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Fig. 8. Transmission spectra recorded after 0.274 Torr CO2 adsorption on (a) Fe2 O3, (b) ␥-Al2 O3 and (c) TiO2 nanoparticles in the presence of water as 40% RH. Spectral regions of 2600–4000 cm−1 – hydroxyl groups – (top) and 1000–2000 cm−1 – adsorbed carbonate (bottom) – are shown. Gas-phase absorptions have been subtracted from the spectra.

Fig. 7. CO2 uptake at 0.274 Torr under dry conditions is shown for (a) Fe2 O3 , (b) ␥-Al2 O3 , and (c) TiO2 nanoparticles as a function of time. The integrated absorbance for the absorption bands of adsorbed bicarbonate and carbonate in the region of 1000–1800 cm−1 is plotted as a function of time.

were 0.0164, 0.0022 and 0.0020 s−1 , respectively. From these data it can be seen that TiO2 had the slowest observed CO2 uptake relative to Fe2 O3 and ␥-Al2 O3 nanoparticles, whereas Fe2 O3 nanoparticles were found to take up CO2 approximately 7 times faster than TiO2 and ␥-Al2 O3 . Saturation coverages were reached on all three samples at 0.430, 0.135 and 0.092 integrated absorbance units normalized for sample mass for Fe2 O3 and ␥-Al2 O3 and TiO2 nanoparticles, respectively. This would constitute a saturation coverage ratio of 4.7:1.5:1.0 which is different in Fe2 O3 nanoparticle case from BET surface area ratio of 3.8:1.8:1.0. Thus, higher surface coverage of CO2 observed on Fe2 O3 nanoparticles cannot be attributed to larger BET surface area only. We propose here that smaller Fe2 O3 nanoparticles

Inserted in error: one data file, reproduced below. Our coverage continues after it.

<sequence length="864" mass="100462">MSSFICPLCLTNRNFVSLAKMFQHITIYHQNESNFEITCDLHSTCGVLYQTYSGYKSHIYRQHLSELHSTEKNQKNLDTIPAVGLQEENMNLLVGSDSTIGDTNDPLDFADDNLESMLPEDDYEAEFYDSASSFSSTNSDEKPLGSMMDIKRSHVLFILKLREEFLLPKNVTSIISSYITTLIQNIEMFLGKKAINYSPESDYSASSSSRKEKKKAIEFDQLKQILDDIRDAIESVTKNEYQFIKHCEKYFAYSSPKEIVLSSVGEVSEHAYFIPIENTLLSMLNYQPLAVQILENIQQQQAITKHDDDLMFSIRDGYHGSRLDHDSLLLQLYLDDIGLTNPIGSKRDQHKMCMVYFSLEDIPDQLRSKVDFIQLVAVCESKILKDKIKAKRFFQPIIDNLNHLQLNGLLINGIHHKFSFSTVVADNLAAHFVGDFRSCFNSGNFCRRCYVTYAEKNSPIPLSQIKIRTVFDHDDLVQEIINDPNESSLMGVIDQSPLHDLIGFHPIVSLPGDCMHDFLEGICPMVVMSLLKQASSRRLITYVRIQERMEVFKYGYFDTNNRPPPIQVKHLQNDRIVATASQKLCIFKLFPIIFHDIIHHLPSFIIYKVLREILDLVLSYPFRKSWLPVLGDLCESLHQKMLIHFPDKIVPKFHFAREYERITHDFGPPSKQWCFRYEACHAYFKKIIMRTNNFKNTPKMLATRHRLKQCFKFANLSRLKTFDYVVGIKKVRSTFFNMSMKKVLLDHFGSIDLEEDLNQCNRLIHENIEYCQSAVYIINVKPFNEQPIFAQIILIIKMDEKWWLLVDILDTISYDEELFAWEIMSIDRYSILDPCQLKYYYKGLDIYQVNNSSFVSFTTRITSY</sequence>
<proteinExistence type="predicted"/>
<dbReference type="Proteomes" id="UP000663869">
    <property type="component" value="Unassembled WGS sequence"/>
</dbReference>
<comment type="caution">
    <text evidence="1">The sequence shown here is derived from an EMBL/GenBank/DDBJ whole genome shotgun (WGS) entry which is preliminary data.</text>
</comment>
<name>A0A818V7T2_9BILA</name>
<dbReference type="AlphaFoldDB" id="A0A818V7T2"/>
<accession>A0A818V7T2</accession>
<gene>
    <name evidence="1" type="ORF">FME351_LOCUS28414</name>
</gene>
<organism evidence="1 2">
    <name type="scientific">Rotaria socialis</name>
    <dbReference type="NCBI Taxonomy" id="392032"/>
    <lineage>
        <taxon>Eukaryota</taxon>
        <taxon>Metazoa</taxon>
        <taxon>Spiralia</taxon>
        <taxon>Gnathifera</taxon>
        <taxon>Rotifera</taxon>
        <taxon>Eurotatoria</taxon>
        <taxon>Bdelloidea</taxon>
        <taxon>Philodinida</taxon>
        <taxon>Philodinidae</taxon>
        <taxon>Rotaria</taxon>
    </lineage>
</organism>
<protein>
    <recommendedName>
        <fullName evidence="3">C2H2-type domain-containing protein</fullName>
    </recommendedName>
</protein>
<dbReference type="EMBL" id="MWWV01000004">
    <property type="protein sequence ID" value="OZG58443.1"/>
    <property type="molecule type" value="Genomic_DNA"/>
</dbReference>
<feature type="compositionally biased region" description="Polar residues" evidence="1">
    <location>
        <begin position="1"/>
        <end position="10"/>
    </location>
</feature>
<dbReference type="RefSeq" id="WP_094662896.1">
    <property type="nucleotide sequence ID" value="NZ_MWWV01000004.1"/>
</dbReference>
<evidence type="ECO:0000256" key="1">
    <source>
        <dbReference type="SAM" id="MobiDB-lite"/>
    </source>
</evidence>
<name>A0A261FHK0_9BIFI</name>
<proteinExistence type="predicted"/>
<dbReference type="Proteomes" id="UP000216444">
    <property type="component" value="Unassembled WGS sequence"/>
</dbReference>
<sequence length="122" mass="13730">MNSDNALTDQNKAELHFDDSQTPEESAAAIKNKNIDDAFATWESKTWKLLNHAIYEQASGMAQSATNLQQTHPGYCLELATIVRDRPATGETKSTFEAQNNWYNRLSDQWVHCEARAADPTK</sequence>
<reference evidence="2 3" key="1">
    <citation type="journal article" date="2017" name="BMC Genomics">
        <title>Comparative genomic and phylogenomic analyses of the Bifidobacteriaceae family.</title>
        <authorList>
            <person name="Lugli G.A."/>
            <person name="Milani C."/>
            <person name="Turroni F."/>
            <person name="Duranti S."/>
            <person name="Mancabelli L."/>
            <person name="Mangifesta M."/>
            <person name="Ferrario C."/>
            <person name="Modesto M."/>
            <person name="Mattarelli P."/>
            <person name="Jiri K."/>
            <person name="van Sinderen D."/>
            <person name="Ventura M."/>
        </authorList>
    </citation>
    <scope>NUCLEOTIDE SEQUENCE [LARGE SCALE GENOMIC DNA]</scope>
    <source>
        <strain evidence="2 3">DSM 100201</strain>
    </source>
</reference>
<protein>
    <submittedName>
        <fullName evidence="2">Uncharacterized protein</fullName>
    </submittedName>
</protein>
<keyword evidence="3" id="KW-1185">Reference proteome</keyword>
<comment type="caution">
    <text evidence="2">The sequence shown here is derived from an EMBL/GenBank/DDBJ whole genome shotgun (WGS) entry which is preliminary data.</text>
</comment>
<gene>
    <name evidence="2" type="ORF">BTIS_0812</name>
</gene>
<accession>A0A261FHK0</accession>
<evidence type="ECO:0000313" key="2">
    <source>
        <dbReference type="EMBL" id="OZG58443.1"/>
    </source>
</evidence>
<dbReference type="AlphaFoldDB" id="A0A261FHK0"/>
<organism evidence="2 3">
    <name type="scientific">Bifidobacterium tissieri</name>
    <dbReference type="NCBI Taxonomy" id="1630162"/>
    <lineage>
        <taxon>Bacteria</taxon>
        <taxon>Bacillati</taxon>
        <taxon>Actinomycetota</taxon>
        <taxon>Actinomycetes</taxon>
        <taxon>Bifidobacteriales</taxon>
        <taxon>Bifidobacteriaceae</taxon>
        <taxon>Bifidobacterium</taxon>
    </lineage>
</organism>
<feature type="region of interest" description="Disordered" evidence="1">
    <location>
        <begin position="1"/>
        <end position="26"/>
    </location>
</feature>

can have an increased amount of structural defects which would enable for surface coverage to be affected. Concentration of structural defects has recently been observed in GeO2 nanoparticles to increase with decreasing nanoparticle size due to the enhancement of surface effects [44]. Amorphous nanoparticles in that size range have been shown to be divided into two parts: the core and the surface with structures different due coordinatively unsaturated sites at the surfaces [44]. This might not be the case for slightly larger ␥-Al2 O3 (13 ± 2) and TiO2 (23 ± 3) particles with CO2 adsorption proceeding on both close to that expected from the available surface area. 3.4. Transmission FTIR spectroscopy studies of CO2 adsorption on metal oxide nanoparticles in the presence of co-adsorbed water Transmission FTIR spectroscopy was used to monitor the adsorption of CO2 on oxide surfaces in the presence of water vapor as relative humidity. Here relative humidity, %RH, is defined as %RH =